Nov. 19, 2020
By Ed Byrne
The Brillion News
Lack of industrial tax base presents big challenge
MORRISON – Usually, when a school superintendent appears before a municipal government body, it has to do with asking for support for a referendum – for a capital project or authority to exceed state revenue limits with higher taxes.
But when Kristoffer Brown showed up, with a slide show in his laptop of tricks, it was all about bringing the town board up to date on what Reedsville public schools are doing.
The Town of Morrison seldom hears from the public schools that serve its people. The township is divided among five school districts – Brillion, Reedsville, Wrightstown, Denmark and De Pere.
Brown said enrollment in Reedsville public schools has been declining for some time, and the biggest decline happened this year.
“I’m not here to tell you whether that’s a trend or a COVID-related concern,” he said, noting that several families opted for online, virtual schooling rather than the in-person school format Reedsville was offering.
The state as a whole has seen a three percent drop in public school enrollment, Brown said.
“The biggest ... is a decrease in our 4K and kindergarten enrollments,” Brown said. He believes some parents just didn’t want to send children that age to school in the middle of a pandemic. “Enrollment for 4K and 5K is down everywhere, including our district.”
Reedsville schools are holding classes on campus and in school, and one reason is the lack of good internet for most rural students in their homes, making “virtual” school online impractical.
“High speed broadband [internet] is not accessible in our region,” Brown said. “We do not have access to high-speed broadband in the Reedsville School District ... We just do not have the same access ... that the suburbs or cities do.”
Brown also doesn’t feel that an “asynchronous” learning model, where teachers are never “live” with students works well.
He said some families chose to enroll in online schools; but several of them gave up on it after a couple of weeks and ended up in the classrooms at Reedsville.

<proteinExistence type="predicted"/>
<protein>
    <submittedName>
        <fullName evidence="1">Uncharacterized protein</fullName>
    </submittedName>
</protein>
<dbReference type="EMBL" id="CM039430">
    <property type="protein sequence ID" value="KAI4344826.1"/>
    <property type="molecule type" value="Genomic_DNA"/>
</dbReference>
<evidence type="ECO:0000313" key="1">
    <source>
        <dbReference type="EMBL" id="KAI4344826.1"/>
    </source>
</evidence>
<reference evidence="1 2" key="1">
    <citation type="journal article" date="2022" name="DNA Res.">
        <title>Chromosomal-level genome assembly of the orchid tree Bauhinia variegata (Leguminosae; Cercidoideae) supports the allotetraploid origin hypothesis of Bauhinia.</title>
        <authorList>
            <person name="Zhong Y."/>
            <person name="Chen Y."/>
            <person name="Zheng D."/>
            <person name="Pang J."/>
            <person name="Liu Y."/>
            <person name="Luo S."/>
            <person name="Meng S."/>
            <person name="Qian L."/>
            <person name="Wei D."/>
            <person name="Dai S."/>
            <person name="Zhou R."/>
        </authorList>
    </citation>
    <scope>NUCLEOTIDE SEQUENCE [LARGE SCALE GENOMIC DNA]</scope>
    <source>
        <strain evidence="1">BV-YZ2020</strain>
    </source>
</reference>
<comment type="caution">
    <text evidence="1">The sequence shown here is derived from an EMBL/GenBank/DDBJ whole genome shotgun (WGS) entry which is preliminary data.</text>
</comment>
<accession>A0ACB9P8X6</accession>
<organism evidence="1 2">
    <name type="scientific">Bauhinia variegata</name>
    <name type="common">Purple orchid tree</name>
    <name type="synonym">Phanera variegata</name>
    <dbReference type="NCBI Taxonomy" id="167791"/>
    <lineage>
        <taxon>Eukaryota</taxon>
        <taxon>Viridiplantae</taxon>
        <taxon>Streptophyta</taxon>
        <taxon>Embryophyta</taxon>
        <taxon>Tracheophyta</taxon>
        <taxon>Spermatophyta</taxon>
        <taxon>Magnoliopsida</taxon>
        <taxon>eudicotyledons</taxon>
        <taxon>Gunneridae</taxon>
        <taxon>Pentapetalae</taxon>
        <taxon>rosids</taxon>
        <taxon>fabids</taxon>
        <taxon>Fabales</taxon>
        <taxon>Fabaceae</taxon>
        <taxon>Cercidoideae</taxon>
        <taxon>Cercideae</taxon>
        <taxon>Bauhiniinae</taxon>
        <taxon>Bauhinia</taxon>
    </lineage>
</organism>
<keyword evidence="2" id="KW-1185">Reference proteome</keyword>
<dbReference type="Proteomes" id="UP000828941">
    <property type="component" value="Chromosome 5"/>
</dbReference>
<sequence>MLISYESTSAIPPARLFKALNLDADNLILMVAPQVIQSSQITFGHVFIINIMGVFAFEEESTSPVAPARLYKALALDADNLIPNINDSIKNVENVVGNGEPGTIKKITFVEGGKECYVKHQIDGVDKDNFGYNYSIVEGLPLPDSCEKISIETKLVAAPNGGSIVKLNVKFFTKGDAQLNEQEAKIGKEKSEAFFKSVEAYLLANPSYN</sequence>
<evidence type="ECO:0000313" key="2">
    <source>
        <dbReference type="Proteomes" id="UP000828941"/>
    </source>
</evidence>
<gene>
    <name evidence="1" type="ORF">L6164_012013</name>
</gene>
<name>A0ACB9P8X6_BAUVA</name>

Over the past five years – i.e. where COVID realities are not dominating enrollment numbers – Brown said Reedsville school enrollment is down 2.77 percent. Brillion is down one percent, Chilton is down about four percent, Denmark is up about 3.35 percent; Wrightstown up 3.79 percent and Hilbert up a whopping 12 percent.
Over the past 20 years, enrollment at Reedsville High School has dropped by 50 percent. Last year, it had 179 students enrolled.
“When talking about our community, one of the biggest concerns I have is the lack of development and growth,” Brown said. “If you don’t have people, you don’t have kids.”
He said there are few families with children moving into the district. Many resident families have children who have matured out of school age.
“[There is] not a lot of movement in the housing market,” Brown said. “Those families [in his neighborhood] still reside there, but their kids have grown up and have gone elsewhere. Without continued development and growth, from a housing standpoint, we just have fewer opportunities to have kids [coming into the district].”
He said the lack of growth, and declining student enrollment, is a long term concern.
”There’s not ‘one thing’ we can do to fix it, but we are cognizant of it,” Brown said.